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What is speculative architecture? FAQ by Liam Young

Author: Sergey Babkin

A theorist of architecture and storytelling explains the topic in seven points.

Photo: Strelka Institute

Liam Young is a major figure in the speculative architecture movement. This discipline investigates scenarios for the future of cities and how technology influences urban landscapes. The founder of the Fiction and Entertainment MA programme at the Sci-Arc architecture school, the  Tomorrow’s Thoughts Today think tank, and the Unknown Fields Division studio, in 2017, he is teaching at The New Normal programme at Strelka. Together with his team, he travels to unusual places all over the world, from the Galapagos to the Chernobyl exclusion zone, to better understand how humanity changes the planet. He is one of few architects who think not only in spatial, but also in temporal terms. Combining his knowledge of urban studies with methods from literature, video games, and cinema, Young and his colleagues vividly portray the influence of science and technology on human behaviour in cities. Strelka Magazine asked Mr. Young what speculative architecture is, how storytelling is used in the discourse about the future of the cities, and why an architect should think about the planet as a whole.

Further: quoted speech of Liam Young



As a speculative architect, I don’t design buildings as endpoints or outputs, but I would still argue that what I do is architectural, or at least it’s architecture in some form. Instead of creating buildings themselves, I tell stories about cities. The dominant forces of the past that shaped our cities, buildings, and public spaces are now being displaced by technologies, systems, networks, and stacks. Thus, the architect needs to change their model of practice in order to remain relevant. The architect now needs to intervene in these systems beyond shaping the physical building. And that is really about telling stories about how they operate. Speculative architects mostly create narratives about how new technologies and networks influence space, culture, and community. They try to imagine where new forms of agency exist within the cities changed by these new processes.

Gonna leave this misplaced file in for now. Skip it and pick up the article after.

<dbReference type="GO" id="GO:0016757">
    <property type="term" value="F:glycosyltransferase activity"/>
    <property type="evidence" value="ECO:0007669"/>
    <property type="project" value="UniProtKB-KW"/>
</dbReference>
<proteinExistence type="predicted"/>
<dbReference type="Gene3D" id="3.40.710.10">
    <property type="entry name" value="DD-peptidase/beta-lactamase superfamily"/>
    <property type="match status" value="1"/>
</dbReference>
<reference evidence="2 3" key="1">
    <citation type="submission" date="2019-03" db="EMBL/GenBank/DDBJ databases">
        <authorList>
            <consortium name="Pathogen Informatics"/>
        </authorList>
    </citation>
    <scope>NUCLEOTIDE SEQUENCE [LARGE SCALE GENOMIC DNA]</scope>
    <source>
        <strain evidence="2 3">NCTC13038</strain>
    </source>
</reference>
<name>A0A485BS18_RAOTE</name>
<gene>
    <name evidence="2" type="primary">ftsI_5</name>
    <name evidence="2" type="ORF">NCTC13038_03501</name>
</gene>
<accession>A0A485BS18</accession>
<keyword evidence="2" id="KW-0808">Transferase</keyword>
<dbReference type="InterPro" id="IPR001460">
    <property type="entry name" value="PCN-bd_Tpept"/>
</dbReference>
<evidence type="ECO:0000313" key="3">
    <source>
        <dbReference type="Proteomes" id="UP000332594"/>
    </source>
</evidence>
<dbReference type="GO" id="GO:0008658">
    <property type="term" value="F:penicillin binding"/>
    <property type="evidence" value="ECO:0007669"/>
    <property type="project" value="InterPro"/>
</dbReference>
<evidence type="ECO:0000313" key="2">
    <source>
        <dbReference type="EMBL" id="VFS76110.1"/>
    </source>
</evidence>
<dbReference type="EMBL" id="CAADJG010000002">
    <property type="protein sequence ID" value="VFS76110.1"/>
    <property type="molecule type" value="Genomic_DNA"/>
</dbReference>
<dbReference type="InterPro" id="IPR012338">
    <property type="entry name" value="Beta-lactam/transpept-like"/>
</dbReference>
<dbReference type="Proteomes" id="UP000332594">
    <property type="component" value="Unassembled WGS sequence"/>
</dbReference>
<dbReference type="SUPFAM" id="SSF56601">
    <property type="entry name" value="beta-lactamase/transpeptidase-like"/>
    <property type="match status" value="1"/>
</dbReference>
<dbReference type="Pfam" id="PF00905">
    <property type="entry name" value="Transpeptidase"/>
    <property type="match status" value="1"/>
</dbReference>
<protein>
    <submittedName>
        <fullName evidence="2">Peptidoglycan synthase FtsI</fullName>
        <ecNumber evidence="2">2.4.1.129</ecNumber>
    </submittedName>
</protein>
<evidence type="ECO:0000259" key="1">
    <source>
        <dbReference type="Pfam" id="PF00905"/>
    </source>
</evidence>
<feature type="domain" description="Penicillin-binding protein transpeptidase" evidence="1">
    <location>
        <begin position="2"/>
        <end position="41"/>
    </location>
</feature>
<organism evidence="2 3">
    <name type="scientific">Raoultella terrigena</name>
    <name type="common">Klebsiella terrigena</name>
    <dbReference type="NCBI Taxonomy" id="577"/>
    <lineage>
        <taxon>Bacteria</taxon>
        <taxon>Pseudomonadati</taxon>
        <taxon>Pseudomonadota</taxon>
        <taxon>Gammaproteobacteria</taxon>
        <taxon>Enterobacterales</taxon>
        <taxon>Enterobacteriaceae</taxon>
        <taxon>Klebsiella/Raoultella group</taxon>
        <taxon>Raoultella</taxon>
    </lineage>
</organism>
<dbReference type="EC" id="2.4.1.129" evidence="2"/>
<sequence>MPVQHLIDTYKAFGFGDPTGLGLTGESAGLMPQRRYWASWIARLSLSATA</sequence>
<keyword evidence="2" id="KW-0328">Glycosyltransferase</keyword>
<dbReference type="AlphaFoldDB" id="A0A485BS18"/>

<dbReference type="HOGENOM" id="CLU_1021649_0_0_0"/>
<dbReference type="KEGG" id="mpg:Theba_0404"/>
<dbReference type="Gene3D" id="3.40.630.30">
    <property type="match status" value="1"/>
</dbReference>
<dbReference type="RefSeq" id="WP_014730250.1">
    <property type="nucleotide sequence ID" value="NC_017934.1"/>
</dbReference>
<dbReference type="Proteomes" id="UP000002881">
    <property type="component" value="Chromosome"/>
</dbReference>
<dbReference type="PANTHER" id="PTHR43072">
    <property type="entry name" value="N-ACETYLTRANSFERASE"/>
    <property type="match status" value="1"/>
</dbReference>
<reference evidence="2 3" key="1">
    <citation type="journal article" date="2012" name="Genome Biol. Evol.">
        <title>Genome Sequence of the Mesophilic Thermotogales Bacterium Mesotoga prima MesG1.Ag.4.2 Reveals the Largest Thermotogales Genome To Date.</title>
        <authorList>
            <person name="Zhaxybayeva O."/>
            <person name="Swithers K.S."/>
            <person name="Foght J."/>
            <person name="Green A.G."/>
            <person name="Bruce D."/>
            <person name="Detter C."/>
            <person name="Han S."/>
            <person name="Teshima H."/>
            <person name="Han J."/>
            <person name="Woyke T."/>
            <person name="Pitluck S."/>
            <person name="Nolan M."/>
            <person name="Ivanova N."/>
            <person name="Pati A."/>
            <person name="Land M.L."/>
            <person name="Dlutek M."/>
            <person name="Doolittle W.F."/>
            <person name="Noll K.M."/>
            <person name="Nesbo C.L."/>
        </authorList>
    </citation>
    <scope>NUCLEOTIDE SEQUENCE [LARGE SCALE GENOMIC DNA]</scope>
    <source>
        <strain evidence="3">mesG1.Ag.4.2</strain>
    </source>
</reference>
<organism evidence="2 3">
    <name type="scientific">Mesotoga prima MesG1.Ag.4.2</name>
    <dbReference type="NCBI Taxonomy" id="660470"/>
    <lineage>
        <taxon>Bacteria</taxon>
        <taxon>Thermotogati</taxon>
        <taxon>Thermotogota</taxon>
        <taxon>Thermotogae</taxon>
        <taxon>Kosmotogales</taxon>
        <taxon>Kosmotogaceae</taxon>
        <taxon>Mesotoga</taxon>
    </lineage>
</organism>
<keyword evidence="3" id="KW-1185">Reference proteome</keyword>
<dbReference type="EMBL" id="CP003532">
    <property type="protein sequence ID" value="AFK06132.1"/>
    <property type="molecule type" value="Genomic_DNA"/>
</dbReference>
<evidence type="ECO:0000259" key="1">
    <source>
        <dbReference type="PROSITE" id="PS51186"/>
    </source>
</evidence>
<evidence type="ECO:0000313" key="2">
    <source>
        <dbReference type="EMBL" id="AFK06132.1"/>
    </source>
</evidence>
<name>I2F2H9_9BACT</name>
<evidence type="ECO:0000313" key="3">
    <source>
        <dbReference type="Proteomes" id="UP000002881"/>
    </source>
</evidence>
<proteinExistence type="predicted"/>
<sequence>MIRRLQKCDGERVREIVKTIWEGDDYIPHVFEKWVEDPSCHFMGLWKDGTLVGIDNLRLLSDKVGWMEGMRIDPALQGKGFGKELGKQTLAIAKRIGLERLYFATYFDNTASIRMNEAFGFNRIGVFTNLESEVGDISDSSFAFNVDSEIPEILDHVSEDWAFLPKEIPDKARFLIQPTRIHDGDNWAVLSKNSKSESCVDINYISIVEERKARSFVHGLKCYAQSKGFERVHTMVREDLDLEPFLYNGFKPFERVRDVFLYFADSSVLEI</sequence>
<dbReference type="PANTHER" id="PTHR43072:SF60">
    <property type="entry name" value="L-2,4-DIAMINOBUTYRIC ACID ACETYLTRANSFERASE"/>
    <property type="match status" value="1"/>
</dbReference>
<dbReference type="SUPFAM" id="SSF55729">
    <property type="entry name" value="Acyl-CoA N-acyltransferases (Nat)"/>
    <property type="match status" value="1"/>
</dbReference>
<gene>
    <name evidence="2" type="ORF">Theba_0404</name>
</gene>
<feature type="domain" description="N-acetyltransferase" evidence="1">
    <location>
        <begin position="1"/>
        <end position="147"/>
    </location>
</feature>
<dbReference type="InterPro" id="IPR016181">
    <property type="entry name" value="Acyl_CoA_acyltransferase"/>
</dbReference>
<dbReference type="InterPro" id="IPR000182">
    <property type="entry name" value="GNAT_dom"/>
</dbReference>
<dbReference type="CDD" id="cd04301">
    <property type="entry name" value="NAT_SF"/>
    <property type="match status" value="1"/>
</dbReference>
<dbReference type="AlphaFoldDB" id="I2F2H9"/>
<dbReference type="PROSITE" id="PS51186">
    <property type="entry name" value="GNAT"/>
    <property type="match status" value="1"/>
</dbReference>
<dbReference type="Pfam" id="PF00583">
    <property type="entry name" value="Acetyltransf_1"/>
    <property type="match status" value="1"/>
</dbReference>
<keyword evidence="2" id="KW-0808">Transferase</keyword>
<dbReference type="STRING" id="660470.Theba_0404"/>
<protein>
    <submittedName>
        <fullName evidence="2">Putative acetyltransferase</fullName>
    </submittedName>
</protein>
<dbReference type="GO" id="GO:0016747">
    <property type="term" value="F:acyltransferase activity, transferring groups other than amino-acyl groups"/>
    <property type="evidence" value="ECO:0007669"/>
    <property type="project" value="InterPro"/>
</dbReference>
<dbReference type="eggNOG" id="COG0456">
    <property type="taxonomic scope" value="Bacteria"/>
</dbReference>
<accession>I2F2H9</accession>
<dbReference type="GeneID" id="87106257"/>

Most architects, whether they call themselves that or not, have been speculative architects for much of their careers. For example, most competition entries remain unbuilt, and the client never pays for them. These are speculative projects that have never been legitimized within the profession. But architecture has a long history of unbuilt projects. Take a group like Archigram, which was active in the 1960’s. I think that they had a bigger say in post-war British architecture than any single building ever did. They were involved in an entire cultural shift that moved from thinking of architecture as something massive, big, and permanent, to something that could be flexible, disposable, and temporary. They didn't need to make a single building to do that. So, I think the claim in speculative architecture is actually not to say that it's a new discipline, but to legitimize it and formalize it in a way that it hasn't been before. I set up a new Master’s programme on speculative architecture at Sci-Arc to try to establish it as a clear genre of architecture and a clear career path, not being something that you fall into because no one will pay you to build anything, but something that is really meaningful — and also critical.

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Illustration: Archigram

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Illustration: Archigram

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Illustration: Archigram



Architects have an innate ability to explore, synthesize, and to present complexity in visually evocative and powerful mediums. But speculative architecture revolves more around storytelling. A speculative architect should know how to tell stories about cities and spaces to launch these narratives into the world with such force that they find traction. An architectural mode of visual expression should be stitched together with the mediums that film, video games, and documentaries work within. And, in that way, we can start to hijack these forms of popular culture, and, like Trojan horses, insert within them really critical ideas about architecture and open space. That’s how we can disseminate these ideas to much wider audiences. This type of communication with people outside the discipline is what the traditional profession does extraordinarily badly. Fiction is a shared language that helps to disseminate ideas.